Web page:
Remember the news three years ago about some Saudi sheikhs trying to buy up paddy fields in central Thailand to ensure a steady rice supply for their oil-rich but food-scarce countries?
Back then, the authorities could not deliver any evidence of the buy-ups, and blamed foreign men with Thai wives for purchasing local land through proxy ownership. That's why I thought the brouhaha was simply a case of xenophobia.
Now, I am not so sure.
Thanks to research by farmers rights group GRAIN on worldwide farmland grabs, I couldn't help wondering if the scapegoating was a ploy to shift public attention from the real culprits.
GRAIN, an international non-profit group that supports small farmers' rights, has documented an alarming trend of governments and corporations buying up farmland on a large scale in more than 60 developing countries to produce basic foods for export.
Renee Vellve, GRAIN co-founder and researcher, said the massive rush was triggered by the food crisis in 2007 and 2008.
To protect themselves, the food-importing countries led by the Gulf States started to use "farming abroad" to secure direct food supplies.
Meanwhile, the financial crisis in 2007 and 2008 also encouraged the finance industry to regard farmland as a new source of healthy returns.
According to the World Bank, about 50 million hectares of land were sold or under long-term lease to foreign governments and investors in 2008 and 2009 alone. It's a conservative estimate. According to Land Matrix, an online public database of large-scale land deals, 227 million hectares were involved in this global farmland grab.
That is more than 1,400 million rai of farmland, or half the land area of the Association of Southeast Asian Nations.
As a result of this global land grabbing, millions of poor farmers are being thrown off their land, local water sources are siphoned to feed giant agro-industries, and ecosystems are severely damaged by large-scale chemical-intensive plantations.
In short, poor people are being robbed of their livelihoods to make food security in rich countries possible.
GRAIN was last year awarded the Right Livelihood Award, an alternative Nobel Prize, for exposing this ruthless global land grabbing which is driven by rich governments and multinational corporations and financed by powerful pension funds and multilateral agencies.
Farmland earns high returns, with fertile land becoming scarcer as food prices rise worldwide.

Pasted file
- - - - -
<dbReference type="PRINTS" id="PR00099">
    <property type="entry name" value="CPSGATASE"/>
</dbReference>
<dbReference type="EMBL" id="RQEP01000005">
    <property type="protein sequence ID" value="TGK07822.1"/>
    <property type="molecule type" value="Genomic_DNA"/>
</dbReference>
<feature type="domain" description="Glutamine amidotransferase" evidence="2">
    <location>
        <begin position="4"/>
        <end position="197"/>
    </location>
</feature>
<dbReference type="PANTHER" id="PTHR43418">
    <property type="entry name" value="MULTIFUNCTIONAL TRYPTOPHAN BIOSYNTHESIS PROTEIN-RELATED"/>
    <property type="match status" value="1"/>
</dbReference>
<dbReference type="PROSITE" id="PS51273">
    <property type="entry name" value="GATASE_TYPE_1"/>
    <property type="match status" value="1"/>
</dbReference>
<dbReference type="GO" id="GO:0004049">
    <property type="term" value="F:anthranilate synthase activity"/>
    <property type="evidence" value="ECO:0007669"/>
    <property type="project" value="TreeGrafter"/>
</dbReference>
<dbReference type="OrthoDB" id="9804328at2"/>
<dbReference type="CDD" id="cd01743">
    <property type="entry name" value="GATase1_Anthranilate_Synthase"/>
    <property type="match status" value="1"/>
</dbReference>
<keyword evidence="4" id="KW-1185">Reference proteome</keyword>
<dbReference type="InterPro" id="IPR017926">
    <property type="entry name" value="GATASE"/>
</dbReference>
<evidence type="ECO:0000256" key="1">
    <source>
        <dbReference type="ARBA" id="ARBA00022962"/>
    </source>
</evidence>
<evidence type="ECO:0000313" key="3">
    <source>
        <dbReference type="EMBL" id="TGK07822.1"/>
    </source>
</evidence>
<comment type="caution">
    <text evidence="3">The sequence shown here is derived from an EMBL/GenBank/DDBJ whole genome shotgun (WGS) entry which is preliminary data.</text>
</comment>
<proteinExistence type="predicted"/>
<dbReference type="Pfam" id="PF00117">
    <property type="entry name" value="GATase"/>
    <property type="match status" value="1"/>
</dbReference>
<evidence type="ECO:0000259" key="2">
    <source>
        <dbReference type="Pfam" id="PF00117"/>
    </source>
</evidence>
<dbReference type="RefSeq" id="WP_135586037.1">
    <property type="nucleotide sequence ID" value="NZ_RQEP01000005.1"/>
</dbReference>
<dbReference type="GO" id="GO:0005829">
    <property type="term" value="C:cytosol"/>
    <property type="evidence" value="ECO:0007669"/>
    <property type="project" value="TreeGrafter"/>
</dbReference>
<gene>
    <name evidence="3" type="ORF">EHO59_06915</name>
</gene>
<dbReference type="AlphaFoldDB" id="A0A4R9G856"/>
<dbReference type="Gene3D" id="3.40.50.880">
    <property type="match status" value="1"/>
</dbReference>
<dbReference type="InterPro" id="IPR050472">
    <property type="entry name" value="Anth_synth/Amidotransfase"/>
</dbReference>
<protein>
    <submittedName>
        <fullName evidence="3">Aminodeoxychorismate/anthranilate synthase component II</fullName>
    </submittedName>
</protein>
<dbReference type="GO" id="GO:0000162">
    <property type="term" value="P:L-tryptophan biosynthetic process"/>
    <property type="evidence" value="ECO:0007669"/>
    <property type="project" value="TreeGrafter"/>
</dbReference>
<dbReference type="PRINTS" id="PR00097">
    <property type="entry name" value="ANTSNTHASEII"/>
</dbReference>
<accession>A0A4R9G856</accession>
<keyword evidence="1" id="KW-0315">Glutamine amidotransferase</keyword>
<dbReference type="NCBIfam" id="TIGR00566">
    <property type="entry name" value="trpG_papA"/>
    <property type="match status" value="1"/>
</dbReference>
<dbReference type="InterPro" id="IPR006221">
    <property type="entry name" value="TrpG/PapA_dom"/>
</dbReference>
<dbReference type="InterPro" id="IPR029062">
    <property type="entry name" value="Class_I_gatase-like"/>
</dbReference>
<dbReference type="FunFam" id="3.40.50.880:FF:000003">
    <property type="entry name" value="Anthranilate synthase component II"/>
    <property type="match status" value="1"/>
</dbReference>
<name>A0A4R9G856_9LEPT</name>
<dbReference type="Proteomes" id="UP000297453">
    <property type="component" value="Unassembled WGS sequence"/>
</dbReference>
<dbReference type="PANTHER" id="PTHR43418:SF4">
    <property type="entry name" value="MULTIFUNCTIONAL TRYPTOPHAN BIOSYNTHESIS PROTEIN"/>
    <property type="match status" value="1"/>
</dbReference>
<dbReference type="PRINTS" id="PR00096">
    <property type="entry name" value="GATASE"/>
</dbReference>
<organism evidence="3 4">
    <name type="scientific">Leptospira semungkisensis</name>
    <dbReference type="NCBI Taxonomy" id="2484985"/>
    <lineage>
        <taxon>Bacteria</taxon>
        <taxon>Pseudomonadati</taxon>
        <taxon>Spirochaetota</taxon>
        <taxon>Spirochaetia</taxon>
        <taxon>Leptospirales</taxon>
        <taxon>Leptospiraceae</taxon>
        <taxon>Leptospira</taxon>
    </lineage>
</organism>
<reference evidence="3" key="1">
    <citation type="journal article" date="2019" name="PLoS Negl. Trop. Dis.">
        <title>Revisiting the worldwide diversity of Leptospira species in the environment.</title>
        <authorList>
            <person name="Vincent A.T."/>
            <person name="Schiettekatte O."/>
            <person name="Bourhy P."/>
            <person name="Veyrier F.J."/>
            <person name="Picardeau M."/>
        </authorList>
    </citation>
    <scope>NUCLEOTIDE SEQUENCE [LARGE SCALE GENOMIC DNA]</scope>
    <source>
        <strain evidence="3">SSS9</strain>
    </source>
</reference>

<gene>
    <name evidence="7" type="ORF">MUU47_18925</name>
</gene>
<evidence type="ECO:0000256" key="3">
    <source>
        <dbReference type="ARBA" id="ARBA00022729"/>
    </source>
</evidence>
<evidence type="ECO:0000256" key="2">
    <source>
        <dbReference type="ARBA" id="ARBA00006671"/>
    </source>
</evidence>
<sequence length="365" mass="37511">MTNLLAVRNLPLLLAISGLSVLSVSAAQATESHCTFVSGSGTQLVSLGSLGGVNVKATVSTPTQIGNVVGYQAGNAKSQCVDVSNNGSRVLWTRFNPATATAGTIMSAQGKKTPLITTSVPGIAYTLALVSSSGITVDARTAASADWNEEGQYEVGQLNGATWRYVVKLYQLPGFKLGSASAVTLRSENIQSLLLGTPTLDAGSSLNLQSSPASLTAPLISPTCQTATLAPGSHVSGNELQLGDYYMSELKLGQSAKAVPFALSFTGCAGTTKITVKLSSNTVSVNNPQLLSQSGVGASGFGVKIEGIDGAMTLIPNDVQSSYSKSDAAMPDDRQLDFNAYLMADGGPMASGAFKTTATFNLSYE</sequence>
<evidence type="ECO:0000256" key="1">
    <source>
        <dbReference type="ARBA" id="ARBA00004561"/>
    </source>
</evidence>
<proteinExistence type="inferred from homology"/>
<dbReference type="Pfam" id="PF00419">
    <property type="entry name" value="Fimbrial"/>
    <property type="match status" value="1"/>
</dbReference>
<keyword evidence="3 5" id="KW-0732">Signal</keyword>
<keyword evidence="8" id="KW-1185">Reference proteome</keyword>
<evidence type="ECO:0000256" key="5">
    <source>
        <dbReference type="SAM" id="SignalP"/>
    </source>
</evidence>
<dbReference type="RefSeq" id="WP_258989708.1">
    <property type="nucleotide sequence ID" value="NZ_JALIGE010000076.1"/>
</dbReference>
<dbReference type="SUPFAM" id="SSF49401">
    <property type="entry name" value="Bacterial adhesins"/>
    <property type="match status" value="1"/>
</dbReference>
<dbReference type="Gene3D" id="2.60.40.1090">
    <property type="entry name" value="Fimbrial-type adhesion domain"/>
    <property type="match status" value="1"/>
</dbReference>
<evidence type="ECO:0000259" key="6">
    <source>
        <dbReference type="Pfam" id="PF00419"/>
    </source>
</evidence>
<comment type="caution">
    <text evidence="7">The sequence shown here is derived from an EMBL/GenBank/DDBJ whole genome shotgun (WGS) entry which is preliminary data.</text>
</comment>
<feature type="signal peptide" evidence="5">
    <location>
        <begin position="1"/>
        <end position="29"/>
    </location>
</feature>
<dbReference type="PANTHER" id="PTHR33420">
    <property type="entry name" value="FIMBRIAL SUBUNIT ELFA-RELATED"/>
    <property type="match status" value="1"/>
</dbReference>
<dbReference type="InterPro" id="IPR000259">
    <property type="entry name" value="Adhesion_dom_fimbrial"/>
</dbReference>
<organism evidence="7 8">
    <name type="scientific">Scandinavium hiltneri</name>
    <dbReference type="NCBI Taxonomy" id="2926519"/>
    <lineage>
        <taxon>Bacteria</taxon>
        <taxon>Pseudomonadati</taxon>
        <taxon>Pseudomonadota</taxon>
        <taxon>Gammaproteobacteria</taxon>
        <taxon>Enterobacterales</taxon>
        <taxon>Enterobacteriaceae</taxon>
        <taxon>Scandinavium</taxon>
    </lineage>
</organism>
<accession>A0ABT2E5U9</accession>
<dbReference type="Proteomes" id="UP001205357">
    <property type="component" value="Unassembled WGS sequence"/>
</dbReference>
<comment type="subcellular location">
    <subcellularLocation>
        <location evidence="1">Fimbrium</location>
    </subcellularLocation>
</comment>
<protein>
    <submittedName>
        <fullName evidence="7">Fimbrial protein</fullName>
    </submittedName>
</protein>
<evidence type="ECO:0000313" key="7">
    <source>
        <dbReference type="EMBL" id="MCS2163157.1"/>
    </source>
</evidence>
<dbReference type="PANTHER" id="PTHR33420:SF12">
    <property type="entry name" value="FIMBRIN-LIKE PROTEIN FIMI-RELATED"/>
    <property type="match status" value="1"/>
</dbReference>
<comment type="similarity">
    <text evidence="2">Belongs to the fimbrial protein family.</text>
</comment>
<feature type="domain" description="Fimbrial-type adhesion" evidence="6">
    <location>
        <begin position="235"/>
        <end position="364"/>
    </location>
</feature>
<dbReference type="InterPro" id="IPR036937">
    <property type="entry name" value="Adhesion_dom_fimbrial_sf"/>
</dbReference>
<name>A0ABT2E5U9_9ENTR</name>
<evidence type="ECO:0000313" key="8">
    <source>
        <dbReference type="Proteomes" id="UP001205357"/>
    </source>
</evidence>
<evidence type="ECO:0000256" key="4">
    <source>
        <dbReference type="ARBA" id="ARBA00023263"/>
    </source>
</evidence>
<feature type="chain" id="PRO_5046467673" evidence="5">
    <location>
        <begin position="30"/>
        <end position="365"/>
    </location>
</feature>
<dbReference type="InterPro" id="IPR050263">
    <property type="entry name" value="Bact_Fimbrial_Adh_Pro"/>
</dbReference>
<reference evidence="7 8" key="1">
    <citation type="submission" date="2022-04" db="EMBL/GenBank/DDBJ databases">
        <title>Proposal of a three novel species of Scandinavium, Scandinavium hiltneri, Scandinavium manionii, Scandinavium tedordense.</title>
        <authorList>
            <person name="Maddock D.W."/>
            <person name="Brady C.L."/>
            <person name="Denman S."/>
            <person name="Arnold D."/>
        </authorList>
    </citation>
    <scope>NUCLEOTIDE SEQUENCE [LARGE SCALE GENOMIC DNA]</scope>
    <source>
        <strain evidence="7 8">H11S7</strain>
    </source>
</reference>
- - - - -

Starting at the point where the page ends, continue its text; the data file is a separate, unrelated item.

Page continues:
According to Black Sea Agriculture, an investing firm, farmland earned the highest returns of 635% in 2010, two times more than gold and stocks, and about six times more than real estate.
The acquisition of massive amounts of farmland in foreign countries comes in many guises, from direct purchases, state concessions, to long-term leases.
The business structures also vary, such as direct management, joint ventures, contract farming, and farming companies.
Land is also being sought for biofuels, timber plantations, carbon credits, mining, and tourism.
Among the main countries seeking farmland abroad are the Gulf States, China, South Korea and Japan. Closer to home are Singapore and Malaysia, GRAIN says.
More than half of the deals happen in Africa. But the threats are also palpable in Southeast Asia.
For example, Kuwait is reportedly investing US$20 million to irrigate 4,500 hectares in Laos to produce rice for export to Kuwait.
GRAIN has not documented land grabbing in Thailand, but a similar pattern is taking place here.
While the buying up of paddy fields has yet to be exposed, many scenic areas in resort towns are now in the hands of foreign real estate businesses.
For years, mountains in the North have been turned into chemical-intensive orange plantations by Chinese money and corn plantations by contract farm giants.
Meanwhile, forest dwellers are kicked off their ancestral land for forest officials' carbon credit money. Old communities are also evicted from the forests to make way for timber and oil palm plantations.
Concerns about massive land grabbing have nothing to do with xenophobia.
They stem from a desire to hold the government accountable when the drive to make Thailand the so-called Kitchen of the World ends up destroying local ecological systems, small farmers' livelihoods, and our very own food security.
Sanitsuda Ekachai is Assistant Editor, Bangkok Post.